For those who have forgotten about this, I decided to begin it in an effort to introduce, or re-introduce, all of you to our family’s rich history. Over the years, and with much help from you, I have collected a little treasure trove of information about our ancestors. But I have a feeling this is only scratching the surface – there’s a lot more out there, and with more of your help we’ll get it together and distribute it widely throughout our family so it will never be lost or forgotten or unavailable again.

Here’s my goal: Once each week for the next little while, I’ll highlight an aspect of the Web site,, to help introduce you to it. My thinking is, if I point you to some interesting bits of history about the family’s past, maybe it’ll spark an interest. What I’m hoping is that once you check out the site, you’ll find things to discuss on this blog – we can have a conversation about these people, about our memories of them, or our observations of the lives that were lived long before we ever walked the earth.

So, I’ll start with one of my favorites spots on the site: “Rip’s Recollections.” After our reunion in 1998 – the first family reunion since 1966, if memory serves – Rip and I started trading e-mails back and forth. It was one of the great joys of my life getting to know my uncle. (He was a font on hilarious lawyer jokes, too.) At some point leading up to the next reunion in 2000, I mentioned that it might be fun to have the surviving siblings – Rip, Marie, Mark, Reanous and Helen – jot down some of their memories of growing up in order to share with the rest of us. Rip responded enthusiastically, and the product of his efforts is a breezy, detail-rich look back at his youth on the farm in Burlington and right up through the mid-1940s.

For example, there’s this: “Our water supply was hand pumped from a drilled well behind the house. Water for routine use was stored and heated in a metal reservoir attached to the cook stove. Water for laundry use was heated in a large metal “boiler” placed atop the cook stove. Our bathroom was an outdoor privy well away from the house.”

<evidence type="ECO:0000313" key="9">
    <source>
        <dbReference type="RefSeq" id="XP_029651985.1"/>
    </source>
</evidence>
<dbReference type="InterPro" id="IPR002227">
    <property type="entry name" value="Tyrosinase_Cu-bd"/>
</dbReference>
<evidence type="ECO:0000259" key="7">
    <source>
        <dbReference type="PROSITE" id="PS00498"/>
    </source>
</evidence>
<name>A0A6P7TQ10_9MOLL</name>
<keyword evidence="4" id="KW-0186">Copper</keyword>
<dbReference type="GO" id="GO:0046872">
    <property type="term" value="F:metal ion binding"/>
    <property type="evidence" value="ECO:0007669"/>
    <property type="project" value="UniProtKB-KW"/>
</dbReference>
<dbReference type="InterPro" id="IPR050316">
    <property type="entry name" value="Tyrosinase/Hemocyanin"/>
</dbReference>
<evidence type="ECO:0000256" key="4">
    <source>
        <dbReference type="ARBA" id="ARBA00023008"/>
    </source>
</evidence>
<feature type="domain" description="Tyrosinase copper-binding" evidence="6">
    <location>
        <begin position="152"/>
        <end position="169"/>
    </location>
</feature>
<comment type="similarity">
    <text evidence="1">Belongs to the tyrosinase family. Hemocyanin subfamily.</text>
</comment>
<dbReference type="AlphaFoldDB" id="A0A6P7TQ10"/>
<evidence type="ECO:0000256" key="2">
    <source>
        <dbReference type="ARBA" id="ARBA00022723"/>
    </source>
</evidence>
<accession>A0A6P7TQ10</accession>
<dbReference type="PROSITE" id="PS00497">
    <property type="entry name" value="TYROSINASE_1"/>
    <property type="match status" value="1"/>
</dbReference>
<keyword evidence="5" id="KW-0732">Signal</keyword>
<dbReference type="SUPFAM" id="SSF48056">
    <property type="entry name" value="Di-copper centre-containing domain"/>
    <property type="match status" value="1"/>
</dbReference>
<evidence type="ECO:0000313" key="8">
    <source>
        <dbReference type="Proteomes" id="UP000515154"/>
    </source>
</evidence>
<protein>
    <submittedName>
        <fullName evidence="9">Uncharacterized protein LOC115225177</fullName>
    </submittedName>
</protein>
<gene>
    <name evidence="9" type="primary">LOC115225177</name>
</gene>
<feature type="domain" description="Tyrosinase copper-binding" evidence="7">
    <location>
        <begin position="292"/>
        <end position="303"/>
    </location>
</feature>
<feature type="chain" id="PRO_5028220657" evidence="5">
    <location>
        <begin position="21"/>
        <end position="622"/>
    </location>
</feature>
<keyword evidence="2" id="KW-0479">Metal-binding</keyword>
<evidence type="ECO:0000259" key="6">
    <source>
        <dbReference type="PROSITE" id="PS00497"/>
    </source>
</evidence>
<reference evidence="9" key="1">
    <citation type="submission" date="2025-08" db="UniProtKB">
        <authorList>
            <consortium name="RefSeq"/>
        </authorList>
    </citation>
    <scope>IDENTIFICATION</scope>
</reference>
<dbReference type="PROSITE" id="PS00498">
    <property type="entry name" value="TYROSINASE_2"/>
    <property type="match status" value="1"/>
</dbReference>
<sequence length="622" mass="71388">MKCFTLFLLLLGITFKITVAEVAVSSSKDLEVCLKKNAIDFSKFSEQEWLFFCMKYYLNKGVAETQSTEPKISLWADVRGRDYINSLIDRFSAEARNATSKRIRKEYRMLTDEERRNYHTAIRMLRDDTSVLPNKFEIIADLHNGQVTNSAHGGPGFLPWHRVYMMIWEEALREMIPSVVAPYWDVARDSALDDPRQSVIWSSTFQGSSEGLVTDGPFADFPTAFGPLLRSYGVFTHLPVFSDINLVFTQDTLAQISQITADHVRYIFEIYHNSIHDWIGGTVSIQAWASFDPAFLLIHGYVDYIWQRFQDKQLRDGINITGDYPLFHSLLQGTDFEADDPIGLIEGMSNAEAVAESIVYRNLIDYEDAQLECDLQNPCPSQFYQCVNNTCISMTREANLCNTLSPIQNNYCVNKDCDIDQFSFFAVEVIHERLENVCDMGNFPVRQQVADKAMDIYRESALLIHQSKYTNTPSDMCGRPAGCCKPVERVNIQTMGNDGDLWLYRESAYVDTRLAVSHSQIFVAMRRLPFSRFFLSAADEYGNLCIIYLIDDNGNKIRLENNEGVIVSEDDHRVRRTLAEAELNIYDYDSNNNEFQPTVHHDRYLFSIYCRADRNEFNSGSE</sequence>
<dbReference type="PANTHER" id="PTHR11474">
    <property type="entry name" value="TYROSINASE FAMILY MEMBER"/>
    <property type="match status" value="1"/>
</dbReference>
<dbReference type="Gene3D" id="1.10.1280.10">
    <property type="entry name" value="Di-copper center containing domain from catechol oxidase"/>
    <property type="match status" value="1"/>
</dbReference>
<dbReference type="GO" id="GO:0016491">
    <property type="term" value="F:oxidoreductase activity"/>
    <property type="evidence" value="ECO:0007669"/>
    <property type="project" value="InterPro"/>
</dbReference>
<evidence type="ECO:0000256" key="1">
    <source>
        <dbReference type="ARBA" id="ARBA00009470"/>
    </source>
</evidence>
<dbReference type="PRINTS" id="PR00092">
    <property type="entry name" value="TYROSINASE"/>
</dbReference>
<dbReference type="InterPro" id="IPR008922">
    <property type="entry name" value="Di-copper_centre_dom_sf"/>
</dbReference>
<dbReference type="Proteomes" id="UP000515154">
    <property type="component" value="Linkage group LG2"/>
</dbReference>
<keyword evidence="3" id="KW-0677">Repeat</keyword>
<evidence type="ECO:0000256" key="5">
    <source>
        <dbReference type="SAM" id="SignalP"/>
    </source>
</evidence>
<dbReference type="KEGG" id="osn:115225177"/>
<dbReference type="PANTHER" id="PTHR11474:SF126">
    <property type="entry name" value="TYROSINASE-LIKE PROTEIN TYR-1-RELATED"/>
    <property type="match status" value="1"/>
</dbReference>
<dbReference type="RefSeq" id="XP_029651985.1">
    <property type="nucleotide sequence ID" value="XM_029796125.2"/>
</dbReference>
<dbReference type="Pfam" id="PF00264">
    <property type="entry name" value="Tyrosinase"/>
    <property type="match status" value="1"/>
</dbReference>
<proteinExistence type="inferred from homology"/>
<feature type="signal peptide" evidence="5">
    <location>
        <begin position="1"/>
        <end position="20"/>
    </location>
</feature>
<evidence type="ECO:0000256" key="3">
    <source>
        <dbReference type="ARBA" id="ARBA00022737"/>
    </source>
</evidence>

Rip also speaks directly, if briefly, about the effect of his mother’s death on the family: “Mother’s health began to fail in 1929 and she passed away in late November after surgery in Billings. Her passing was very traumatic to all of us and hard to overcome. Dad was very firm that his family not be split up as some well-meaning relatives proposed.

And he describes what it was like living in a one-parent household with all those children: “In the summer months when Dad was away on his ditch-rider job, he was usually gone very early, so we soon learned to take care of ourselves, doing the farm chores and breakfast and house cleaning. Uncle Marion and Aunt Ivy lived about three-quarters of a mile across the fields from us and we usually had lunch with them and after the day’s work was over we headed home and had supper with Dad. By then Marie was a pretty good housekeeper and did a lot to keep us going. It wasn’t a very easy life, but we managed to get along. Despite some very different personalities, we kids got along pretty well. It seemed that Carlos and Rip were the feistiest.”

And that’s just a sampling. It takes only a few minutes to read through, but it’s worth your time. Personally, as I reviewed it again before I wrote this blog entry, I couldn’t help but ponder the stark contrasts between his life during the Great Depression, and ours as the nation teeters on the edge of another profound economic downturn. Our family was made of strong stuff.

So, please take a moment to read Rip’s words, and share with everyone your thoughts about them.